Meanwhile, scores of experienced officials who’d served in previous Republican administrations and knew how to form a government stayed away. Washington is full of these government-in-exile types who survive in law firms or think tanks when out of power, simply waiting for a chance to saddle up again once their party’s back in control. But not this time.
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As a result, 14 months in, the Trump White House and cabinet agencies remain severely understaffed. In particular, as of January 2018, Trump had yet to nominate individuals for around 240 top positions in the executive branch — all of which require Senate approval.
It’s unclear if he plans to fill those positions — or if he ever planned to. “A lot of those jobs, I don’t want to appoint, because they’re unnecessary to have,” Trump told Fox News as early as February 2017. “You know, we have so many people in government, even me. I look at some of the jobs and it’s people over people over people. I say, ‘What do all these people do?’ You don’t need all those jobs.”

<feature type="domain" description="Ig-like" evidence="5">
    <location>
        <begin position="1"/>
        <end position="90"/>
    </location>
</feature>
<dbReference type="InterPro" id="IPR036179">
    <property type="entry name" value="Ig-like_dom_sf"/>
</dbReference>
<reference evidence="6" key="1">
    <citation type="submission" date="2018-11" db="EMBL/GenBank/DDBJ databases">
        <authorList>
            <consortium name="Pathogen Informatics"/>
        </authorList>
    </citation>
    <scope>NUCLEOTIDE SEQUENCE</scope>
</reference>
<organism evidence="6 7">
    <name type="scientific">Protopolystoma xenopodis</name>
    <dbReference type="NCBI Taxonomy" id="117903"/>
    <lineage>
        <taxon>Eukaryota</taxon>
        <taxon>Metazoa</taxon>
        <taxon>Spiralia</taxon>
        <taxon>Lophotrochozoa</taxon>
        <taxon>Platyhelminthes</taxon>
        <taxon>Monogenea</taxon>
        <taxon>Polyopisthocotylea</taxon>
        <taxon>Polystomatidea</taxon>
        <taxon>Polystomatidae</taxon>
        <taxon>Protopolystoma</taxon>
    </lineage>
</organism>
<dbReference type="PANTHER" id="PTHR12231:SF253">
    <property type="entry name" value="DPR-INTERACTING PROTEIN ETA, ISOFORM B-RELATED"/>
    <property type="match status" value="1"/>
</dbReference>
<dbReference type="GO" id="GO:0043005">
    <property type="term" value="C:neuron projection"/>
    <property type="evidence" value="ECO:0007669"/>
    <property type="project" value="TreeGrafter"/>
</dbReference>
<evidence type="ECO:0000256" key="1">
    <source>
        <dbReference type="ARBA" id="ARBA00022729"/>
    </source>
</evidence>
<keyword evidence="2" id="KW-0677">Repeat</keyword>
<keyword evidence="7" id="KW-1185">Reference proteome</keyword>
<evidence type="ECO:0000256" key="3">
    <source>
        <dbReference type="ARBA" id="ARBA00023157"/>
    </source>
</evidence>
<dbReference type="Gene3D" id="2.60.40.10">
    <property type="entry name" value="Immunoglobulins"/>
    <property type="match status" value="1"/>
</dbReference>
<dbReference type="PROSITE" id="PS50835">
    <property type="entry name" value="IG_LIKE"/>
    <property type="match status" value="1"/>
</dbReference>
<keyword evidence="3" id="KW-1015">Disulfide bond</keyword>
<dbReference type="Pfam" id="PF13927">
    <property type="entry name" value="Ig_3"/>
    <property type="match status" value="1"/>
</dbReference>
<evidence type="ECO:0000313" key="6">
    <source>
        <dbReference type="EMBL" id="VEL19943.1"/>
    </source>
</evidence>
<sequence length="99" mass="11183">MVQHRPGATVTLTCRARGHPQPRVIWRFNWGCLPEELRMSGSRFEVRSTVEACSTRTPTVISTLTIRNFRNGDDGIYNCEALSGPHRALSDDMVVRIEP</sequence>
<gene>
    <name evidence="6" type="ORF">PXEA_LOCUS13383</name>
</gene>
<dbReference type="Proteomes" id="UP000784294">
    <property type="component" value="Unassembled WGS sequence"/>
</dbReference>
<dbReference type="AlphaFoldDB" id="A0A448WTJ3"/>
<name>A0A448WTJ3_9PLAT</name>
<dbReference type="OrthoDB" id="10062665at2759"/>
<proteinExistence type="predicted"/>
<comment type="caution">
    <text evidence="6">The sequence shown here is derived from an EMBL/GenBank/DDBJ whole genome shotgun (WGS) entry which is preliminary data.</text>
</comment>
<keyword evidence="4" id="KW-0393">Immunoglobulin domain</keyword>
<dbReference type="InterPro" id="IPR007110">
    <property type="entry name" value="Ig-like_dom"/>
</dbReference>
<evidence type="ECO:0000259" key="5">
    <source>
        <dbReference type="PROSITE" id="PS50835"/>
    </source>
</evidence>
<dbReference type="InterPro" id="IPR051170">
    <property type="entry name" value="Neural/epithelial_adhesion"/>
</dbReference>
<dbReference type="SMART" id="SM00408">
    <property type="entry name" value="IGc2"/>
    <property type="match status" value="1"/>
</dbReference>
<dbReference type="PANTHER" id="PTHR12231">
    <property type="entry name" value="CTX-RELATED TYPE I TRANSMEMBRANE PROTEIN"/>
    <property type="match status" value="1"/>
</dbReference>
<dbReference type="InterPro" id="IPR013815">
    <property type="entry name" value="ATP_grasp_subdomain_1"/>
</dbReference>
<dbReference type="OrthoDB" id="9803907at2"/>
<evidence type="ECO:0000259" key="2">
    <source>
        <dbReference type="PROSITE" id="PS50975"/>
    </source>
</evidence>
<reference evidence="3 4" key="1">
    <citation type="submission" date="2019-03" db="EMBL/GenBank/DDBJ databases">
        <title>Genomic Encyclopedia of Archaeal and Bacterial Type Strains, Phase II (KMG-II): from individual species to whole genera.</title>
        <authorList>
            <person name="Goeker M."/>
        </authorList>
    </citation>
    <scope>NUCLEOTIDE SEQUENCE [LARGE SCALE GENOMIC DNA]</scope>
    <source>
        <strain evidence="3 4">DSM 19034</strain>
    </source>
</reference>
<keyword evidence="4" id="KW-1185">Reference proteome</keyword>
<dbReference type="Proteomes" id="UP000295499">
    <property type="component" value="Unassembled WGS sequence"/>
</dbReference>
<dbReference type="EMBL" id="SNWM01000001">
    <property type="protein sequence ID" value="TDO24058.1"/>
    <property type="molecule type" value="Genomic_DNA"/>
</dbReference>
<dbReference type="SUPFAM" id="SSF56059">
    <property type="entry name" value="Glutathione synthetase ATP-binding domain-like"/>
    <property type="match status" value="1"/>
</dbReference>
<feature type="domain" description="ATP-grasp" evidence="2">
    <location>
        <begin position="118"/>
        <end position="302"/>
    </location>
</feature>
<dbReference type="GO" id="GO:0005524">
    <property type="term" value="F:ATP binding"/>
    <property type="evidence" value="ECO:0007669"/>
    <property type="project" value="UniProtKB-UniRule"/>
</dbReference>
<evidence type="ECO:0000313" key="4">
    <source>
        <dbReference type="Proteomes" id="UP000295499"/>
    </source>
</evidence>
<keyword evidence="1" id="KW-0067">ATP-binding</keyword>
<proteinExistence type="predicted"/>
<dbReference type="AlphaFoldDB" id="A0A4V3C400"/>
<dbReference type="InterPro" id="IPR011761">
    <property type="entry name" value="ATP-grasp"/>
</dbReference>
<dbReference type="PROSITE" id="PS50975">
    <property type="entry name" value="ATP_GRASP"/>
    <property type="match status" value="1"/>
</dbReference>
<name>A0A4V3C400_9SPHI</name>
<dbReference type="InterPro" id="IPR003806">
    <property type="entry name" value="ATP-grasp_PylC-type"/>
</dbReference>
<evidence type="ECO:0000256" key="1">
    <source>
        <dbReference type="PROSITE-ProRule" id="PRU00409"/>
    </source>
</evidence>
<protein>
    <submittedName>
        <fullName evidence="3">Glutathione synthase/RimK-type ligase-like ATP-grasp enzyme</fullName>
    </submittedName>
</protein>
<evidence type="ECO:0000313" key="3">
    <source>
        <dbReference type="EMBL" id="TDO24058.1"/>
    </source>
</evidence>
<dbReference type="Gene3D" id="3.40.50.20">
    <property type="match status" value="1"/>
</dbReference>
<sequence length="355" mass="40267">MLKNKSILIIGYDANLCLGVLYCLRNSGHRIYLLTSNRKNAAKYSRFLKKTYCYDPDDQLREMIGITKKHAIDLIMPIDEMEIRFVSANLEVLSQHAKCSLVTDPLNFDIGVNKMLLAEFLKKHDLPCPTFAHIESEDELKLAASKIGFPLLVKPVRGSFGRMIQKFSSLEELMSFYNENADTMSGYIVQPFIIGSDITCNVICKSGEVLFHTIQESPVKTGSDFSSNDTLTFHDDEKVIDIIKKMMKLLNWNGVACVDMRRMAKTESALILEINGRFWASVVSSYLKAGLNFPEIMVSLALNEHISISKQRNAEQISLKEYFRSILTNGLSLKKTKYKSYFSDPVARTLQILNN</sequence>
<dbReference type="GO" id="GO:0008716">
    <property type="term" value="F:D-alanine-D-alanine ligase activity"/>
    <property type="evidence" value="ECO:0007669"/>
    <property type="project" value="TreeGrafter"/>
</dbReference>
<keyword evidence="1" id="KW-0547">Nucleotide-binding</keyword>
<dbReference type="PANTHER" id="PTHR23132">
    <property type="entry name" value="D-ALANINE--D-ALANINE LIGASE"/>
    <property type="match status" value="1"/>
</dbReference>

Except you really do. Maybe not every minute of every day, but you certainly need somebody on the job when a crisis strikes that agency’s area of responsibility.
Take North Korea. With Trump suddenly agreeing to one-on-one talks with North Korean leader Kim Jung un, the United States has no Ambassador to South Korea. Similarly, Joseph Yun, the U.S. special representative for North Korea relations, resigned on February 28, 2018 and no replacement has been nominated.
In other words, charging into high-stakes talks with Kim Jung Un, Trump is flying without key lieutenants. Even more so, now that Tillerson’s gone.
As if that’s not scary enough, on top of hundreds of unfilled key positions and the unqualified people filling other top jobs lies an even bigger problem: The Trump White House is one big revolving door.